Daily Archives: February 9, 2010

Melting arctic could cost $2.4 trillion by 2050

Melting Arctic Could Cost $2.4 Trillion by 2050

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Coffeehouse observation No. 39

The coffeehouse is toasty in the winter and cool in the summer. Just perfect for consuming hot, steamy coffee and tea during the cold, dark winter months and iced beverages in the dog days of summer.

Go to Coffeehouse Observer for more coffeehouse observations.

Jackson residents approve wind turbine limits

JACKSON, Maine — Residents this weekend approved a controversial wind turbine ordinance that would impose strict regulations on industrial wind power developments.

Among other things, the ordinance — written by the planning board and the wind energy subcommittee — stipulates that any 400-foot-tall turbines erected must be at least a mile from any houses.

Although the 111-75 vote Saturday morning at a special town meeting has cheered many who oppose large-scale wind facilities in Maine, it also has dismayed some in this rural town of about 500 people who feel the ordinance is too restrictive and shortsighted.

“I was disappointed,” said Duane Lahaye of Jackson, a past member of the planning board who uses several small windmills at his home. “We have to think as an entire nation. We can’t just think as people who don’t want it ‘in my backyard.’ For the better good of everybody, these windmills would have been great.”

The new ordinance replaces a moratorium on wind energy projects that has been in place since January 2009 and was enacted in response to proposals to erect a series of wind towers along Mount Harris and Ricker Ridge in Jackson, Dixmont and Thorndike. Dixmont voters last November approved an ordinance requiring a 1-mile setback between wind turbines and homes.

Click on the link for the rest of today’s story by Abigail Curtis of the Bangor Daily News.

Madawaska union accepts 8.5% pay cut

Fraser officials say

3-year pact critical

to survival of paper mill

MADAWASKA, Maine — The United Steelworkers union will take an immediate 8.5 percent wage cut in accepting a new three-year contract Monday that Fraser Papers Inc. management calls critical to keeping the town paper mill going.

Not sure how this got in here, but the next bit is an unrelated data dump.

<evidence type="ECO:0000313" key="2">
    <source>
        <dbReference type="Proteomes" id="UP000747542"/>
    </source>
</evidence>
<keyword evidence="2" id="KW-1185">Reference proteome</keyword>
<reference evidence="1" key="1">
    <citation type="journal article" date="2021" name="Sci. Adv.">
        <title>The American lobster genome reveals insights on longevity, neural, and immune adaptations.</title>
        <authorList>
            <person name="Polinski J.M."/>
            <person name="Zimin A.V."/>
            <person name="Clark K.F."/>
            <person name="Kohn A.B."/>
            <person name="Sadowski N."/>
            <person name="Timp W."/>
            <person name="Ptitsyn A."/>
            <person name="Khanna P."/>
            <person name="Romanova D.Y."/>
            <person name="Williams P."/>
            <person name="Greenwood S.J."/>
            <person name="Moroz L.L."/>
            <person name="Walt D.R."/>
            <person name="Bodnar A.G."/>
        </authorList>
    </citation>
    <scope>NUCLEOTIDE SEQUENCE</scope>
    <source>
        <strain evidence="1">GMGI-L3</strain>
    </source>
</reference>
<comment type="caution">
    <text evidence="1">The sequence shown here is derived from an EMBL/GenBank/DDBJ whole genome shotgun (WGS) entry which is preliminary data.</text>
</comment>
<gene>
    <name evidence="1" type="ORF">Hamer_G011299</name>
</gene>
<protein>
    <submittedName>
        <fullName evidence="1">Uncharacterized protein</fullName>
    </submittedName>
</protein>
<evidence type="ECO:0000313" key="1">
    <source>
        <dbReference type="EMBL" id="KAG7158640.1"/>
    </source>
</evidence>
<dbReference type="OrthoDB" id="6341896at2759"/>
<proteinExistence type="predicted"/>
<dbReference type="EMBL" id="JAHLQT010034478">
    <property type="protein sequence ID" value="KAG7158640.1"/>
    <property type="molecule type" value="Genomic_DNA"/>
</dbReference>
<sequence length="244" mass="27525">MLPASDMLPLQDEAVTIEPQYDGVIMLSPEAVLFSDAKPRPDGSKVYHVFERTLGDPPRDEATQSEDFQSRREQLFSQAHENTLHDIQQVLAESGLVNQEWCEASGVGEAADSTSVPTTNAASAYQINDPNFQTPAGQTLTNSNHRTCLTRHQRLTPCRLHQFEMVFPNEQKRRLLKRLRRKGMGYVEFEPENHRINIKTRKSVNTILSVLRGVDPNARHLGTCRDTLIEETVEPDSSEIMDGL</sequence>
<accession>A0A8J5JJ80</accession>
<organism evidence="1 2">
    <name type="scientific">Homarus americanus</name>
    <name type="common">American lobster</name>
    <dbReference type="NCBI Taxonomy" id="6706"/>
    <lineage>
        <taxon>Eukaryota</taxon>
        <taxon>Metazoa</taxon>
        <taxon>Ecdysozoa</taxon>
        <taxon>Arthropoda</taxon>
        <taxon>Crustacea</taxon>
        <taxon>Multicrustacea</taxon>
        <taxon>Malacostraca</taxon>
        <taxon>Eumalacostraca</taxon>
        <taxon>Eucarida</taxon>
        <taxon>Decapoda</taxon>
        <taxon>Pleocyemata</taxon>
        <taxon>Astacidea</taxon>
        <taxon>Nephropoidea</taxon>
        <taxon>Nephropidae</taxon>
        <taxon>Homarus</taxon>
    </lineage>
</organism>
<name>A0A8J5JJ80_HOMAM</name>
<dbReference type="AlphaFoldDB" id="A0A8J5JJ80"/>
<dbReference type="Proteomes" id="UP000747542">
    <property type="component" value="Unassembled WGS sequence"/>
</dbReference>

About 65 percent of the 460 members of USW Locals 291, 365 and 1247 approved the three-year deal in voting Monday. They didn’t do it happily, said Duane Lugdon, Maine’s USW international representative.

“The members have been running in and out all day voting and expressing their dismay. They don’t consider this a fair deal but they recognize that the company has a gun to their heads,” Lugdon said Monday.

Click on the link for the rest of today’s story by Nick Sambides Jr. of the Bangor Daily News.

Maine lawmakers call for jobs bill

Maine lawmakers call for jobs bill

Volunteers help students hunt for jobs

Volunteers help students hunt for jobs

Maine businesses unite to find best ways they can aid Haiti

Coalition will provide money,

materials or expertise once

greatest needs identified

Some well-known Maine businesses have formed a coalition to identify needs in Haiti and determine how they can be met with resources from Maine as that country attempts to rebuild from last month’s earthquake.

The leadership of MaineLine Haiti includes Preti Flaherty, Unum, Kennebunk Savings Bank, Reed & Reed, CD&M Communications and Mainebiz. Other companies that have signed on are Baker Newman & Noyes, Organic Fair Trade Coffee and Woodard & Curran.

The coalition will work with Darcy Pierce, senior partner at Envoy, a Maine-based firm that attempts to connect the corporate world with work in developing nations. Members of the leadership committee will meet Thursday to talk with Pierce.

The plan is to have Pierce go to Haiti, work with non-governmental organizations there to identify the greatest needs in the rebuilding, and determine needs that MaineLine could address.

Pierce has been an early responder and provided on-site assessment after disasters, including the 2004 tsunami in the Indian Ocean and the earthquake last year in Indonesia.

Pierce said he has seen what happens in the wake of a disaster.

“Everybody floods it with money, everybody floods it with food and water, which is important – but there’s going to need to be services and solutions that are out of the box,” he said. “There’s not a great system set up to connect corporate America into that. That’s where this coalition idea came from.”

Click on the link for the rest of today’s story by Matt Wickenheiser of the Portland Press Herald.

Learn more about MaineLine Haiti at http://www.maineline.org/.